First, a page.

In the end, the day everyone had been waiting for came and went with a whimper. The toughest-ever examination of Europe’s banking sector conducted by the European Central Bank revealed few major problems when grades were announced on Sunday. Germany’s banks were all in the clear.
Markets initially breathed a sigh of relief this morning. Banking stocks led Germany’s DAX Index higher in early morning trading. Commerzbank, Germany’s second-largest bank, saw its shares rise after the opening by more than 6 percent; Deutsche Bank, the No. 1 bank, rose almost 3 percent.
The market’s clear take-away: While 25 of continental Europe’s 130 largest banks technically failed the ECB’s test, those who flunked need to raise only about €7 billion in cash to restore their combined capital reserves to a satisfactory level — a “trivial” amount, sniffed Societe Generale in a letter to clients.
But the post-mortem mood in Germany and other parts of the European financial community to this apparent good news was anything but exuberant. The clear message: While most banks passed the ECB’s disaster scenario, they are far from healthy. Take for example Germany’s banks.
Andreas Dombret, the Bundesbank board member in charge of financial supervision, warned that Germany’s banks still have a lot of homework to do.
Germany’s average return-on-equity, a measure of how profitable a bank is, remains far below the European average, and Europe remains below Asia and the United States, according to the International Monetary Fund.
“German banks demonstrated that they are robust enough to withstand even severe stress, but have to increase their profitability in order to cross the finishing line at the front of the pack,” Mr. Dombret said on Sunday, warning that many have yet to develop a “sustainable” business model.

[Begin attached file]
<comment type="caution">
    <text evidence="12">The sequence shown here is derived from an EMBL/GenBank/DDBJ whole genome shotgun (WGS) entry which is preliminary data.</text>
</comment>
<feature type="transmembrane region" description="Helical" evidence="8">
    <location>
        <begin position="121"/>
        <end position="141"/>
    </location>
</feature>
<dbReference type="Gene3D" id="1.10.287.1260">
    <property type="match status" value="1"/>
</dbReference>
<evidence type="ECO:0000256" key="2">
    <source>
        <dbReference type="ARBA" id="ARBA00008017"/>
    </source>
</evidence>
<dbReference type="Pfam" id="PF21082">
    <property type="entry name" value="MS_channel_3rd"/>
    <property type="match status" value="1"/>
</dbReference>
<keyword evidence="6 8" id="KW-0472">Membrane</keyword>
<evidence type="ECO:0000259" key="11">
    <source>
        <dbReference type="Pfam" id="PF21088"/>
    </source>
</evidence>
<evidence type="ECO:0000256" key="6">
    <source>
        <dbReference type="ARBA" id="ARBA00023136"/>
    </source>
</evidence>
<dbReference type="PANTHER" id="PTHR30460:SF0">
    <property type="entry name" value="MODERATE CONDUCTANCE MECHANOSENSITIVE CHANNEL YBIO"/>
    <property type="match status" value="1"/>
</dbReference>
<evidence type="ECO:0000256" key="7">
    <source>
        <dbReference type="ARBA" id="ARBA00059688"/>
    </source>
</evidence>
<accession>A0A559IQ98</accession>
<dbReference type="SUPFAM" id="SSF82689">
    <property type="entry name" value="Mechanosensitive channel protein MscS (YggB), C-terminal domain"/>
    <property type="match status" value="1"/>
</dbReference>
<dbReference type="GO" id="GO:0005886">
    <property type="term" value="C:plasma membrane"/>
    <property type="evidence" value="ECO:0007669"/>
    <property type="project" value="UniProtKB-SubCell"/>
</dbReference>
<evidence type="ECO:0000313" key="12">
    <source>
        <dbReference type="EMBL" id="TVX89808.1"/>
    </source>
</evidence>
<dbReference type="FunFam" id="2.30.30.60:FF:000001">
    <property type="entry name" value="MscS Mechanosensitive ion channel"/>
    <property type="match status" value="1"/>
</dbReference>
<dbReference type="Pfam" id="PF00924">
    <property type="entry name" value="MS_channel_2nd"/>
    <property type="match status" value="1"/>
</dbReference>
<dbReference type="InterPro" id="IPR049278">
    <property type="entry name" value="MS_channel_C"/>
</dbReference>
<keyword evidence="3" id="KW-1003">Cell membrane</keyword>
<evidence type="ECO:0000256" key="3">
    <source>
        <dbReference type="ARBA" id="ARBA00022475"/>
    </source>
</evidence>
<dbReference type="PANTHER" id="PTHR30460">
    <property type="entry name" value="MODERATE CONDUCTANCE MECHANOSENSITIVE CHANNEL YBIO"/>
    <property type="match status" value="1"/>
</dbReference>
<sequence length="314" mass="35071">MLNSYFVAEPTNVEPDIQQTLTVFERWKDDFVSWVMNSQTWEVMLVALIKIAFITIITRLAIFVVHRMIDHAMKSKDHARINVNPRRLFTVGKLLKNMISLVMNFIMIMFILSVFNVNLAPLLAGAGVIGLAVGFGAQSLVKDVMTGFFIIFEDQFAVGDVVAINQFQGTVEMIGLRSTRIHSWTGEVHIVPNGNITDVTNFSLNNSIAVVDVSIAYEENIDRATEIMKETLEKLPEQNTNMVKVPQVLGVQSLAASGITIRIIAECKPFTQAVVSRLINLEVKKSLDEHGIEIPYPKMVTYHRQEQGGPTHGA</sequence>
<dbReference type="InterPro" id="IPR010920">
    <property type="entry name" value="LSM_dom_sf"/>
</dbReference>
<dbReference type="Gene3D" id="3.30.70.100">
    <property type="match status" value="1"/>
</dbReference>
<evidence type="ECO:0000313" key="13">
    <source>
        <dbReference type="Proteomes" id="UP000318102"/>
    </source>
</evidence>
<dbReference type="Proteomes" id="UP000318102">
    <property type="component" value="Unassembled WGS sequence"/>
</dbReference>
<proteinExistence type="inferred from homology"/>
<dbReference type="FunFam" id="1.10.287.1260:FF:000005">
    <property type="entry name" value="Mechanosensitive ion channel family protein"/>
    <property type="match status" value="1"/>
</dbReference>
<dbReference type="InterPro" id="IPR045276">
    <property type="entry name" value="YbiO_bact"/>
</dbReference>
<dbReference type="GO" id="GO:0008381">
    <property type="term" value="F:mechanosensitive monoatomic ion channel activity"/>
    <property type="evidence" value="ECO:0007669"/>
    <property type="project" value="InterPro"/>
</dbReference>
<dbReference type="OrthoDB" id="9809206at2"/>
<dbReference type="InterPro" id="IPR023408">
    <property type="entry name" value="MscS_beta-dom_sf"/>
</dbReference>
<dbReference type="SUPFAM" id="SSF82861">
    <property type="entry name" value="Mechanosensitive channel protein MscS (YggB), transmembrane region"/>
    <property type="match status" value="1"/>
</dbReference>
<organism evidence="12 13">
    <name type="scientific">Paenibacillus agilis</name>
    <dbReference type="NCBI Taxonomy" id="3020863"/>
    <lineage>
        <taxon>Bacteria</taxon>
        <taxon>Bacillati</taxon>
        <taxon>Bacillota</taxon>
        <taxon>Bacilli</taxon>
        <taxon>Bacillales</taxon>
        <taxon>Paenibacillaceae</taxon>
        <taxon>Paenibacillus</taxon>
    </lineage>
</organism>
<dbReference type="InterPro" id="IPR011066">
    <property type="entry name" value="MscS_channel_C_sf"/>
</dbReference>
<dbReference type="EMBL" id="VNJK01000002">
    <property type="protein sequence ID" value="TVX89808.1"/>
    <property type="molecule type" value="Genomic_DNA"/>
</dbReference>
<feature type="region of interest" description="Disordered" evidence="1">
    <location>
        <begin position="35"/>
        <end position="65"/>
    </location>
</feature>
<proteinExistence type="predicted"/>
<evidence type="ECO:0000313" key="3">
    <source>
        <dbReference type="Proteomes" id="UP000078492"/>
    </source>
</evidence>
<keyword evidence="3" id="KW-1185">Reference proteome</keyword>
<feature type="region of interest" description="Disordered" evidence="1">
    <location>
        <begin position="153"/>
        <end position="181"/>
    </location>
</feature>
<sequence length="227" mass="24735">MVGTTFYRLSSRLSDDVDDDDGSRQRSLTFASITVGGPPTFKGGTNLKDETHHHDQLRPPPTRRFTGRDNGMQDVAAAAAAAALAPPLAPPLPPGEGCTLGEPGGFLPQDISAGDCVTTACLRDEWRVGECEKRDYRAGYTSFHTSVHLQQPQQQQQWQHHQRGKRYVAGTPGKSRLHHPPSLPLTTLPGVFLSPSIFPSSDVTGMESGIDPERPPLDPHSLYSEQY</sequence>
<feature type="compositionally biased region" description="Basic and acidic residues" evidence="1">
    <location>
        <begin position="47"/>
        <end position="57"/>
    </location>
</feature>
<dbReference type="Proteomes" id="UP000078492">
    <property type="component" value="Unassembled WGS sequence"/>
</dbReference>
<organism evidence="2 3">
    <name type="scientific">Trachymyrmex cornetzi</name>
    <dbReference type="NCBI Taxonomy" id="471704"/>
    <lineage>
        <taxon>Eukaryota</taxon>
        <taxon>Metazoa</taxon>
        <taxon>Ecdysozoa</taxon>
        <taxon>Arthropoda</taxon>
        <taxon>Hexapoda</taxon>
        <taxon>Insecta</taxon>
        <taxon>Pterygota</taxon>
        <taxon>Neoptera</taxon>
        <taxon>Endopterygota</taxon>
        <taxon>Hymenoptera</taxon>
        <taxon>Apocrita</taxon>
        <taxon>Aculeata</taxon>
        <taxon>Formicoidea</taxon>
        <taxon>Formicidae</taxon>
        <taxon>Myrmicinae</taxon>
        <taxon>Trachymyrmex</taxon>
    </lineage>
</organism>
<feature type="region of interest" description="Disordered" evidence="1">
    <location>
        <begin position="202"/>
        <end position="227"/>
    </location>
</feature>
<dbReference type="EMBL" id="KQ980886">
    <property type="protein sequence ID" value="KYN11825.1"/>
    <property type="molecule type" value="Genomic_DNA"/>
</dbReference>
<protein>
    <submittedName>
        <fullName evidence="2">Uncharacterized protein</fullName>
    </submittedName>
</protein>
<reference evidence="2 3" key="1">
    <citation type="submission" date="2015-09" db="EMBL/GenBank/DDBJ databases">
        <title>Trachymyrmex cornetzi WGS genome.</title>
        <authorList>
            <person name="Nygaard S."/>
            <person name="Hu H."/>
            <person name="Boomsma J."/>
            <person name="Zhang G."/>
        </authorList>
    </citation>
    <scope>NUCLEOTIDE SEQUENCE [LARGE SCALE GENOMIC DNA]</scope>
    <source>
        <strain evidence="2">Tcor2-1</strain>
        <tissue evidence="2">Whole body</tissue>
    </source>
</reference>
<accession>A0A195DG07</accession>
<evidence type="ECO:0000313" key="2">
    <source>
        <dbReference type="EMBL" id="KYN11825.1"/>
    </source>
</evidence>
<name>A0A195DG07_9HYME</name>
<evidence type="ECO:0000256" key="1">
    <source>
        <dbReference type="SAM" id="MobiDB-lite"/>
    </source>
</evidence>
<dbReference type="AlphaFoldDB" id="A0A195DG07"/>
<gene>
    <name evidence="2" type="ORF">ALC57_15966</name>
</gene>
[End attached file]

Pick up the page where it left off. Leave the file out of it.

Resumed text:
Elke König, the head of Germany’s banking regulator BaFin, warned that Germany’s banks should not “rest on their laurels.”
By many accounts, Europe’s banking sector remains far too big and overbanked. Some had hoped the ECB test would encourage a wave of consolidation in the industry. The ECB’s examination found that 31 banks will not make a profit in coming years under the normal ‘baseline’ scenario of its stress test.
“Many banks in the euro zone have trouble making returns on capital,” said Michael Heise, the chief economist of Germany’s Allianz, the country’s biggest insurer.
Take Commerzbank. Germany’s second-largest bank passed the ECB test even when some thought it would fail.
According to the ECB, Commerzbank had a core tier1 capital ratio – a measure of how much cash it holds in reserve – of 10.8 percent, well above the ECB’s minimum of 8 percent. In another severe economic downturn, Commerzbank’s capital ratio would be just under 8 percent – well above the 5.5 percent minimum the ECB required.
This is progress considering that Commerzbank was bailed out by German taxpayers amid the financial crisis. The government still holds a 17-per-cent stake in the bank.
German Finance Minister Wolfgang Schaeuble told Handelsblatt: “The results confirm my view that Germany’s banks are well-supported.”
“The ECB's test will not change the underlying structure. The German market remains very fragmented and all-in-all not very profitable.”
And yet, Commerzbank still has plenty of work to do. Its return-on-equity continues to languish in the single digits, when many other international banks of its size have double-digit returns. The bank only just returned to profitability this year.
“We thought they would scrape through [the test] and they have, but that doesn’t answer all the questions I have on Commerzbank,” said Neil Smith, an analyst in Düsseldorf at Germany’s Bankhaus Lampe.
The same goes for much of the rest of Germany’s banking sector. Its loan books remain bloated with unwanted assets. An over-reliance on customer deposits, which are yielding next to nothing in the current low-interest rate environment, are the “main culprit,” said Mr. Dombret.
“The ECB’s test will not change the underlying structure. The German market remains very fragmented and all-in-all not very profitable,” Stefan Best, a banking analyst with Standard and Poor’s rating agency, told Handelsblatt.
Mr. Dombret suggested that Germany’s financial sector, made up of nearly 2,000 banks, may have to shrink. But the fact that Germany’s banks passed the ECB’s test would seem to make this less likely.
“There may be some cleansing in the marketplace, but it remains unclear if there is a political will to resolve weak banks and reduce over-capacity,” Mr. Best said.